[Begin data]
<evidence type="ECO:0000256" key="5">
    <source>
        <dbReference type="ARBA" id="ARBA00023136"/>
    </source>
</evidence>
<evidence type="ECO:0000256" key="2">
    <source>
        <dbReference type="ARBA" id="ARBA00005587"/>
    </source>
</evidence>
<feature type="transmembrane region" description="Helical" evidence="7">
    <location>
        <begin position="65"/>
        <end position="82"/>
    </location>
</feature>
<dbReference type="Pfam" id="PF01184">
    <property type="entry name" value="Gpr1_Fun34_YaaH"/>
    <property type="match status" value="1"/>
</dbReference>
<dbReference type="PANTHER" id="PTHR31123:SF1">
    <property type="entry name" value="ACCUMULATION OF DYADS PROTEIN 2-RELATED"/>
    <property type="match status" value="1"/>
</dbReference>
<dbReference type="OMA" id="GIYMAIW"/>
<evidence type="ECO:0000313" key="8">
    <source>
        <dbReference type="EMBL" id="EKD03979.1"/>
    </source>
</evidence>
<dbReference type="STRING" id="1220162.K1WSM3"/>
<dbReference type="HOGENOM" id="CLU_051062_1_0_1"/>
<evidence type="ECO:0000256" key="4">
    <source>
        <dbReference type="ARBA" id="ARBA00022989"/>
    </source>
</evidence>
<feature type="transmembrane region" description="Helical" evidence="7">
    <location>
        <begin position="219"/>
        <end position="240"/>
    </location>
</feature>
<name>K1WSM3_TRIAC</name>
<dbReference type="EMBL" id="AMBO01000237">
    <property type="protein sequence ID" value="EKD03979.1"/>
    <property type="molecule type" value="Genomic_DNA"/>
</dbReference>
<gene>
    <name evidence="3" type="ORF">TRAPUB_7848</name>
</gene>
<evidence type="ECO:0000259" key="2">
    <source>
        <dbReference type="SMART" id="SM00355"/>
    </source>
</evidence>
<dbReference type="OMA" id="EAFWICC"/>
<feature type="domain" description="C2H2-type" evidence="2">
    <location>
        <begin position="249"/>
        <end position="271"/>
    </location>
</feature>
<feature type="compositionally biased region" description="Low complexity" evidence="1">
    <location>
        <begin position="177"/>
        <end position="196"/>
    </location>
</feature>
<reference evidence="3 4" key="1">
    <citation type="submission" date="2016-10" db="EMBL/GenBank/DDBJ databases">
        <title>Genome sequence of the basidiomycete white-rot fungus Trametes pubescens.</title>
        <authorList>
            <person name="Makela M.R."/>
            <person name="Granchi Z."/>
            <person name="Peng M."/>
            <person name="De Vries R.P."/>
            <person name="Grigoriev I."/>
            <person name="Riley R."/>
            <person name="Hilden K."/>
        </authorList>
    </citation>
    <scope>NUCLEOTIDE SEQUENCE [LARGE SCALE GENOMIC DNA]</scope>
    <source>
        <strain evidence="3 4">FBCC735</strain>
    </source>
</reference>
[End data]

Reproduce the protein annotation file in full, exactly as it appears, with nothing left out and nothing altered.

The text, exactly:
<evidence type="ECO:0000256" key="5">
    <source>
        <dbReference type="ARBA" id="ARBA00023136"/>
    </source>
</evidence>
<evidence type="ECO:0000256" key="2">
    <source>
        <dbReference type="ARBA" id="ARBA00005587"/>
    </source>
</evidence>
<feature type="transmembrane region" description="Helical" evidence="7">
    <location>
        <begin position="65"/>
        <end position="82"/>
    </location>
</feature>
<dbReference type="Pfam" id="PF01184">
    <property type="entry name" value="Gpr1_Fun34_YaaH"/>
    <property type="match status" value="1"/>
</dbReference>
<dbReference type="PANTHER" id="PTHR31123:SF1">
    <property type="entry name" value="ACCUMULATION OF DYADS PROTEIN 2-RELATED"/>
    <property type="match status" value="1"/>
</dbReference>
<dbReference type="OMA" id="GIYMAIW"/>
<evidence type="ECO:0000313" key="8">
    <source>
        <dbReference type="EMBL" id="EKD03979.1"/>
    </source>
</evidence>
<dbReference type="STRING" id="1220162.K1WSM3"/>
<dbReference type="HOGENOM" id="CLU_051062_1_0_1"/>
<evidence type="ECO:0000256" key="4">
    <source>
        <dbReference type="ARBA" id="ARBA00022989"/>
    </source>
</evidence>
<feature type="transmembrane region" description="Helical" evidence="7">
    <location>
        <begin position="219"/>
        <end position="240"/>
    </location>
</feature>
<name>K1WSM3_TRIAC</name>
<dbReference type="EMBL" id="AMBO01000237">
    <property type="protein sequence ID" value="EKD03979.1"/>
    <property type="molecule type" value="Genomic_DNA"/>
</dbReference>
<gene>
    <name evidence="3" type="ORF">TRAPUB_7848</name>
</gene>
<evidence type="ECO:0000259" key="2">
    <source>
        <dbReference type="SMART" id="SM00355"/>
    </source>
</evidence>
<dbReference type="OMA" id="EAFWICC"/>
<feature type="domain" description="C2H2-type" evidence="2">
    <location>
        <begin position="249"/>
        <end position="271"/>
    </location>
</feature>
<feature type="compositionally biased region" description="Low complexity" evidence="1">
    <location>
        <begin position="177"/>
        <end position="196"/>
    </location>
</feature>
<reference evidence="3 4" key="1">
    <citation type="submission" date="2016-10" db="EMBL/GenBank/DDBJ databases">
        <title>Genome sequence of the basidiomycete white-rot fungus Trametes pubescens.</title>
        <authorList>
            <person name="Makela M.R."/>
            <person name="Granchi Z."/>
            <person name="Peng M."/>
            <person name="De Vries R.P."/>
            <person name="Grigoriev I."/>
            <person name="Riley R."/>
            <person name="Hilden K."/>
        </authorList>
    </citation>
    <scope>NUCLEOTIDE SEQUENCE [LARGE SCALE GENOMIC DNA]</scope>
    <source>
        <strain evidence="3 4">FBCC735</strain>
    </source>
</reference>